This is my Google Innovator Project journey. You can find the previous entries here:
How might we foster and develop Communication, Collaboration, Critical Thinking and Creativity skills in students?
I left the Google Academy excited to begin working on my project. I had a clear idea of the app I wanted to design, and I had my resources from the Academy as a guide. Essentially, I want to make a digital design journal. Additionally, I want the app to be a resource to teach the Design Thinking process to teachers and students. Here is the concept.
I wanted to start working on the layout of the app to see how involved it would be. Using previous experiences from my own classes, I knew that there was a lot that I wanted students to document when working on a project. The challenge would be how to streamline the process so that anyone could use the app, regardless of their experience with Design Thinking. Using my handy Google Innovator journal, I began sketching out ideas for the different ways students would use the app to document their thought process.
During the Academy, we were introduced to a handy tool to rapid-prototype apps. The Marvel App is a quick way to make sketches, take photos, and upload them into software that allows you to make a mock app in just a few clicks. It’s a fantastic way to quickly get your thoughts on paper, and then in a digital model with relative ease. I started making rough designs for my app and taped them into my journal. In an elementary sense, by flipping the pages back and forth, I could get a general idea of the style and look of the app. I then uploaded everything to the Marvel App and created this prototype. I felt like I was aiming high, but I wanted the app to be as complete as possible.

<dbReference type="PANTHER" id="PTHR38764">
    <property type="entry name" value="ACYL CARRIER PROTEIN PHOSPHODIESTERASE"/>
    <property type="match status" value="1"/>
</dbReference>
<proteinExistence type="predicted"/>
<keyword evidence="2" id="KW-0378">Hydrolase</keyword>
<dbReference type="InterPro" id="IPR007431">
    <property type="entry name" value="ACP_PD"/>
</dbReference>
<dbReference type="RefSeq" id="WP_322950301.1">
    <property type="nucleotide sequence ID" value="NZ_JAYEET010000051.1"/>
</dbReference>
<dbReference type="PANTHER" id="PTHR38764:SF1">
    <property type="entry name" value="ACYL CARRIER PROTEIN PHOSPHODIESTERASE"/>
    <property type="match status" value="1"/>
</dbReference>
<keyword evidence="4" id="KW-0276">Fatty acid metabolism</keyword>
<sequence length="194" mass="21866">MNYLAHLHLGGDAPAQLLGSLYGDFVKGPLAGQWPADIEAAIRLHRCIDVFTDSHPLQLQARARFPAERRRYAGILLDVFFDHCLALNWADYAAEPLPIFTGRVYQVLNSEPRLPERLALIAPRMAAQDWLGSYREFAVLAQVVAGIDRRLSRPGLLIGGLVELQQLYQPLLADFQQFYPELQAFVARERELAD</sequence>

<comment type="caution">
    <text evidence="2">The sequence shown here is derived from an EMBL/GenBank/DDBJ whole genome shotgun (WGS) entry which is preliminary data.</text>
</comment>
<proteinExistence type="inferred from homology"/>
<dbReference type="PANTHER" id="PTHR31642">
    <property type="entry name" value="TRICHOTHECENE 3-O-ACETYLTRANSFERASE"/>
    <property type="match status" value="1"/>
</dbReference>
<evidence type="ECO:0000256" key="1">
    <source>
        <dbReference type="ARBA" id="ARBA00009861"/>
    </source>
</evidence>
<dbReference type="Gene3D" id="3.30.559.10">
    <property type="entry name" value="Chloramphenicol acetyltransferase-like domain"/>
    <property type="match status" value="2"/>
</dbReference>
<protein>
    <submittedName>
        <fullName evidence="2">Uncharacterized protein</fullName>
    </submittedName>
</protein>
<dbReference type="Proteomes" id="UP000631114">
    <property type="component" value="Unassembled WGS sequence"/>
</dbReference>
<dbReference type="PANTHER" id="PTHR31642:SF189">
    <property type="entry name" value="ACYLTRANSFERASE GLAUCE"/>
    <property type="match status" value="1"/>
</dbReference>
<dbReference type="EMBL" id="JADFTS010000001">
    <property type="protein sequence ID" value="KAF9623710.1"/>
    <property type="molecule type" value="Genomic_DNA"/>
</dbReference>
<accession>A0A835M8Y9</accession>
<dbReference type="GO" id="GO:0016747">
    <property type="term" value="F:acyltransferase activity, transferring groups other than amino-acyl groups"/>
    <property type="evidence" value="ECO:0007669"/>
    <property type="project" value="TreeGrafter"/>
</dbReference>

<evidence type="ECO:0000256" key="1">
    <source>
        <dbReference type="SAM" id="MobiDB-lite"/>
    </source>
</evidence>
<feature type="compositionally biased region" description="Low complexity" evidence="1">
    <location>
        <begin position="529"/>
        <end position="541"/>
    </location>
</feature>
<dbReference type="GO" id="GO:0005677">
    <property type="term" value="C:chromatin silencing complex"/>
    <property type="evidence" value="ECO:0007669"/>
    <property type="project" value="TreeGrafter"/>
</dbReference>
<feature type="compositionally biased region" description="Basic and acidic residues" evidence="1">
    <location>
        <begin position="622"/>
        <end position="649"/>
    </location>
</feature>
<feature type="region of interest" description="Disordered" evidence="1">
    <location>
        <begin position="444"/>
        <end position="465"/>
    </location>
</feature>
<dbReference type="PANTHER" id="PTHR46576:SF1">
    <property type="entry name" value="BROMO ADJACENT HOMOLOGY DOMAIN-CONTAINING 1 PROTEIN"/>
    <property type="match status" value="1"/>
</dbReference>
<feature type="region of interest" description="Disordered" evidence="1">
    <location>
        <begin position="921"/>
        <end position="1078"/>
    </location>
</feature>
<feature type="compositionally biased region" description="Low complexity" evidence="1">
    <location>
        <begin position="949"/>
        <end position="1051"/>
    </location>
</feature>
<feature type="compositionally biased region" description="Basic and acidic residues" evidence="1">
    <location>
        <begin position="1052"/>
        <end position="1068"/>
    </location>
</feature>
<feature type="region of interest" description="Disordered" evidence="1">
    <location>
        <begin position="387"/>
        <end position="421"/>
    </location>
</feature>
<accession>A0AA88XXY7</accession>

I had the wonderful opportunity to have a Hangout session with my mentor, Charles Shryock, IV. One of the most amazing opportunities of the Google Academy is the ability to connect to a mentor who will work with you during the course of your project. I was beyond thrilled to find out that Charles would be my mentor. Over the summer, we chatted and got to know each other beyond the static emails/messages we’d sent back and forth. Having been through the Google Academy, Charles is an amazing guide and provides support as I navigate the design process. I shared my prototype with Charles and he asked me very poignant questions about the purpose and design of the app. This challenged me to rethink some of the components of my design, and it gave me a valuable perspective from the eyes of a potential user. As a result of our conversation, I revisited all of the app screens that I created and realized that less is more.
- Remove all unnecessary screens in the app. Focus only on what is immediately necessary and important for the user, not what I think is important.
- Begin researching Google Material Design and experimenting with the visual style of the app.
- Start coding a rough prototype of the app using MIT App Inventor.